Israel decides not to charge official over state funding of West Bank outpost Migron
Haaretz obtained documents showing that Housing Ministry official Yair Rafaeli spurred and urged his staff to assist the settlement; Justice Ministry: Case was closed in January.
The Housing Ministry official allegedly behind state funding and assistance given to the Migron outpost in 2002-3 will not face criminal charges, after the State Prosecutor closed the case in January.
Yair Rafaeli headed the Housing and Construction Ministry's Jerusalem district in 2002-2003. In those years, the illegal outpost Migron received massive government support, consisting of a plan to construct 500 housing units, pave a road, build sewage and electricity infrastructures, among other things.
Haaretz obtained documents showing that Rafaeli had spurred and urged his office staff to assist the outpost.
Following attorney Talia Sasson's report of March 2005, which detailed the state's involvement in setting up illegal outposts, police launched an investigation into the procedure leading to Migron's establishment. Rafaeli was the primary suspect in the case.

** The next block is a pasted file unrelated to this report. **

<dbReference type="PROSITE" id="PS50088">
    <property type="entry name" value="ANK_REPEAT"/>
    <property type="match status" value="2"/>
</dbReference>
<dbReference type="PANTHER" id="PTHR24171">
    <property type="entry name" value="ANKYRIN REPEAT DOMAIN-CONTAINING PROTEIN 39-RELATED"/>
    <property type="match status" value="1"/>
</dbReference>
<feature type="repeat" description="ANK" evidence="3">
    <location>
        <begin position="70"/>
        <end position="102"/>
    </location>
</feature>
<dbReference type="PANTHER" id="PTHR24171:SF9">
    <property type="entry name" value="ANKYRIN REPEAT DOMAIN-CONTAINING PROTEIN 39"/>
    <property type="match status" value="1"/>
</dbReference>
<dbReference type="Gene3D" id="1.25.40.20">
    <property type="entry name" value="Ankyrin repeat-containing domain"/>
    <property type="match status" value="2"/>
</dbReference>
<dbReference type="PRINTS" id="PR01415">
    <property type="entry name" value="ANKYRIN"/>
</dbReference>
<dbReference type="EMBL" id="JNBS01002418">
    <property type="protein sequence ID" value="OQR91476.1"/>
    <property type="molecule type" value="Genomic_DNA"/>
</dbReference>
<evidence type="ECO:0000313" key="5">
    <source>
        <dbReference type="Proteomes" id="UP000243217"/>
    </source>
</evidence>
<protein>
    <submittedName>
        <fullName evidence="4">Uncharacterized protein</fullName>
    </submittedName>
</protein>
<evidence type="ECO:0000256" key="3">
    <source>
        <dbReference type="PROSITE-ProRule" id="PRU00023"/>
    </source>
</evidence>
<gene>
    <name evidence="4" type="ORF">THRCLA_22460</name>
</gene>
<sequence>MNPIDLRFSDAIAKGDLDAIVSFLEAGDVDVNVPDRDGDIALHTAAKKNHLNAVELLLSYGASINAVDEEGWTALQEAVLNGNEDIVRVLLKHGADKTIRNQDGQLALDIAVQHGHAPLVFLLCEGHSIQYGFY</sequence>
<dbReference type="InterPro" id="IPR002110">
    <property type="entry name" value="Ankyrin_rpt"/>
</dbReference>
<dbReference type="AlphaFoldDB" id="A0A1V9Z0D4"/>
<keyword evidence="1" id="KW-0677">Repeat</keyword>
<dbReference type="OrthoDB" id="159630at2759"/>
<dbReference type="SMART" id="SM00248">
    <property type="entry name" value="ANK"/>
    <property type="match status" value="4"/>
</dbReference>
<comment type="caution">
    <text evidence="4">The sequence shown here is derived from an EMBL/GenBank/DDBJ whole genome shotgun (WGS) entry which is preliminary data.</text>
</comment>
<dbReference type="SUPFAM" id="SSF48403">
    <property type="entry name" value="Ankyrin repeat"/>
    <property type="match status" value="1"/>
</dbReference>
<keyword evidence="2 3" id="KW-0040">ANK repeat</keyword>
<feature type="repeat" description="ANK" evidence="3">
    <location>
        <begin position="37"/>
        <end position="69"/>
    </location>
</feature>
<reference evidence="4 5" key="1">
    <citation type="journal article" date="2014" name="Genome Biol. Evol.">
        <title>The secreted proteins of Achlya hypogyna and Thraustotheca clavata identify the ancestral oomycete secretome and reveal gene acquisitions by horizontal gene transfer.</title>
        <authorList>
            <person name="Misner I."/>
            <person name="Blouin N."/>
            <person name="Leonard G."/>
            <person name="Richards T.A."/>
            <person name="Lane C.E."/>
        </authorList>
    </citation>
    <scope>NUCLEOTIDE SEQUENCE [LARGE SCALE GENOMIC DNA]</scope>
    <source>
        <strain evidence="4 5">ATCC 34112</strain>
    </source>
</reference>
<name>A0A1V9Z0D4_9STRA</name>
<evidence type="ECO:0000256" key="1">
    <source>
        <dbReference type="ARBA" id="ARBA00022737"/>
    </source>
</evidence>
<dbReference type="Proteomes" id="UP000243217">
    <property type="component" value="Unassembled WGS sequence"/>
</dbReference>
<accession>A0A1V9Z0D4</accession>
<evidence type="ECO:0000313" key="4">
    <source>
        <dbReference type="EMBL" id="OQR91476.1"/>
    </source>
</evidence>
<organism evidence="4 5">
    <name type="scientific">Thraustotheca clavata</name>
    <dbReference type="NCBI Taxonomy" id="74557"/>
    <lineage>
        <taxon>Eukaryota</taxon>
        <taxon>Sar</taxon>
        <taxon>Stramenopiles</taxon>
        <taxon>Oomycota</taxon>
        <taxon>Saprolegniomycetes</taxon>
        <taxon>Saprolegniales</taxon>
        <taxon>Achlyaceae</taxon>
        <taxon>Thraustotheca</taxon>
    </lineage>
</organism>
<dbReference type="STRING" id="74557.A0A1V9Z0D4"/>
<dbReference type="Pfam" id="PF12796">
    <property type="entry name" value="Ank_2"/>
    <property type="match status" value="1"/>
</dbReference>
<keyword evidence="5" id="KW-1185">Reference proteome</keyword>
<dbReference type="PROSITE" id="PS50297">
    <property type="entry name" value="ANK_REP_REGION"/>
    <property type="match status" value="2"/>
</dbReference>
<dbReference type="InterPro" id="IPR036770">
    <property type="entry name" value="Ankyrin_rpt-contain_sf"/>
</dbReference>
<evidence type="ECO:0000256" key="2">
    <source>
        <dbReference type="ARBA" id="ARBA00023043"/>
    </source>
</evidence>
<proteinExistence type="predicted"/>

In 2007 the case was passed to the State Prosecutor's Office, where it gathered dust for several years.
In January 2012, State Prosecutor Moshe Lador decided to close the case, Haaretz learned.
In recent years police opened several criminal inquiries into illegal construction in the outposts, involving forged documents and illegal building permits and money transfers.
All the inquiries were closed without pressing charges. An investigation into the construction of 50 buildings without permits in the Shiloh settlement is now taking place.
The Justice Ministry commented on Monday, "The case was closed in January 2012. It took a long time to deal with the case due to its complexity. Finally it was decided to scrap it due to lack of evidence against some of the suspects, and due to lack of public interest regarding others."
Peace Now said: "Setting up the illegal outposts reeks strongly of a cover-up. Criminal offenses that were committed in broad daylight were not investigated seriously.
Surprisingly, to this day not a single person was found to blame for establishing the illegal outposts. Until the people involved are held personally responsible, public officials and workers will continue to cooperate [with these illegal doings]."